Kenneth Bae (R) and actor Bobby Lee when they were freshmen at the University of Oregon. (Photo courtesy of Bobby …
“There is no greater priority for us than the welfare and safety of U.S. citizens abroad, and we urge the DPRK authorities to grant Mr. Bae amnesty and immediate release,” State Department spokesman Patrick Ventrell told reporters, referring to the country's official name, Democratic People's Republic of Korea.
Ventrell declined to say specifically whether Washington called into question the legitimacy of Bae's trial, but said Washington has had longstanding "deep concerns about the transparency and due process" in the North Korean legal system.
The spokesman could not detail the charges against Bae, who is 44, or say how he was doing.
"We don’t know the facts of the case," Ventrell said. "There hasn’t been transparency."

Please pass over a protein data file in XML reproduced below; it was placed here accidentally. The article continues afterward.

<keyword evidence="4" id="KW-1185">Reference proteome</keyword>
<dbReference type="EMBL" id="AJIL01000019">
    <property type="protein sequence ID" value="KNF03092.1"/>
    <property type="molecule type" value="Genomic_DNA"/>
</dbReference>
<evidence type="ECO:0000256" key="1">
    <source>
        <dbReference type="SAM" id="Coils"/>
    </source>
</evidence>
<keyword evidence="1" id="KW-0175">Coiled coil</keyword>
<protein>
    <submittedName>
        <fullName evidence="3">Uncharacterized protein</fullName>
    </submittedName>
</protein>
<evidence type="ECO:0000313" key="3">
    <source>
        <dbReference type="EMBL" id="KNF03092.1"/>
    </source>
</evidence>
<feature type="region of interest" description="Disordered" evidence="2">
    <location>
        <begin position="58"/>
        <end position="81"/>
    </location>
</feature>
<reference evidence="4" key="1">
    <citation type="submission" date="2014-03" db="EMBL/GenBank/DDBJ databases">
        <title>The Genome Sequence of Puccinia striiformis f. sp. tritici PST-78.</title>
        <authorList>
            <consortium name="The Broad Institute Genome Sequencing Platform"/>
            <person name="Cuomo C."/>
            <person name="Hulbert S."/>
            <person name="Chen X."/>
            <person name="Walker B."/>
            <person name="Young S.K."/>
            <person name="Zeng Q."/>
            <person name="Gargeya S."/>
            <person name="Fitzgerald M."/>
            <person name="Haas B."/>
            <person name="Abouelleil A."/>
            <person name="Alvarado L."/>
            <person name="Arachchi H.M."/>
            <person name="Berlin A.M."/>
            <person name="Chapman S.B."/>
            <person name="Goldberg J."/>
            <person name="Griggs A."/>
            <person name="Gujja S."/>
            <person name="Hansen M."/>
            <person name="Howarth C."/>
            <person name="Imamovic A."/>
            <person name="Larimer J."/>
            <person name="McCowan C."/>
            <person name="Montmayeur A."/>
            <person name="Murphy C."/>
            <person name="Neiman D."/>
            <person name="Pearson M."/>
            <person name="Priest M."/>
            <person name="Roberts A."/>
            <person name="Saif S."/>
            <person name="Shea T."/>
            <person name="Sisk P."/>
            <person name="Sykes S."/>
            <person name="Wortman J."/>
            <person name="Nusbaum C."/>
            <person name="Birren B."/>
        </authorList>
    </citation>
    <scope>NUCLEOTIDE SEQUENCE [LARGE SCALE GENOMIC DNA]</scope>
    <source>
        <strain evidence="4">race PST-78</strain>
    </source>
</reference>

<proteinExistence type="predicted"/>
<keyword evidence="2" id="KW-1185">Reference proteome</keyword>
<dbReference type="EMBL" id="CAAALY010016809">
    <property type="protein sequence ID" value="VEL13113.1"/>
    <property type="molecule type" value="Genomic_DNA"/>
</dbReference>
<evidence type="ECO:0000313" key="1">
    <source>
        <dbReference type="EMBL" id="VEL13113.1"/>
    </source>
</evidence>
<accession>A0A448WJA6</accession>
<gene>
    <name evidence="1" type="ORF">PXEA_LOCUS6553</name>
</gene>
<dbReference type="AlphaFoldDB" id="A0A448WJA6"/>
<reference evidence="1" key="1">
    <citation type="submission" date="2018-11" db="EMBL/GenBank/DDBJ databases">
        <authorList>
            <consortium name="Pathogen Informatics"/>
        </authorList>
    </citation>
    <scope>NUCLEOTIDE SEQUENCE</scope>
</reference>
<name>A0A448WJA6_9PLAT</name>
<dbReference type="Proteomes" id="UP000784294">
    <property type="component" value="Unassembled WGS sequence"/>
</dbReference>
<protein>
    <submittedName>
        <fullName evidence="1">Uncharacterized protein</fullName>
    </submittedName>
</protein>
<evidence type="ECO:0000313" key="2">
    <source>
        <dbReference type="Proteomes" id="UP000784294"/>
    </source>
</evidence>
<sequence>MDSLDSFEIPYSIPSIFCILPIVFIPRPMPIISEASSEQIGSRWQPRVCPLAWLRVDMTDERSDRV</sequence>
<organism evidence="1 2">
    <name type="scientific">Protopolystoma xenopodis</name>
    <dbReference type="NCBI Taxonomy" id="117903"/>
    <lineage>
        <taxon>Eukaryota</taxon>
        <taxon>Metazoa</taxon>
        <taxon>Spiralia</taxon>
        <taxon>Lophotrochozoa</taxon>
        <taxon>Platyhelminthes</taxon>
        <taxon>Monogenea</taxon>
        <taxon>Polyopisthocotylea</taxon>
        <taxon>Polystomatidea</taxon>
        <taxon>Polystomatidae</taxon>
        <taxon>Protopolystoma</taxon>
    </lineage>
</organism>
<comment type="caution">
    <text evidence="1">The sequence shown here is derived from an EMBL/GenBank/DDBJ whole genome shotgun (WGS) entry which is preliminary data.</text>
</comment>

U.S. officials are pressing for access to Bae through the Swedish embassy in Pyongyang, which represents U.S. interests in North Korea. There is no U.S. embassy there. Swedish officials last had access to Bae on April 26, and did not attend the trial, said Ventrell.
North Korea in the past has jailed Americans in a bid for diplomatic attention. But Ventrell said he was "not aware one way or another" whether any prominent dignitary would go in response to Bae's imprisonment.
According to news reports, Bae is a devout Christian who may have been arrested for taking pictures of starving kids known as “kotjebi," or “fluttering swallows.” He was apparently arrested in November. The state-run North Korean news agency KCNA said that Bae “admitted that he committed crimes aimed to topple the DPRK with hostility toward it.”
- Politics & Government
- North Korea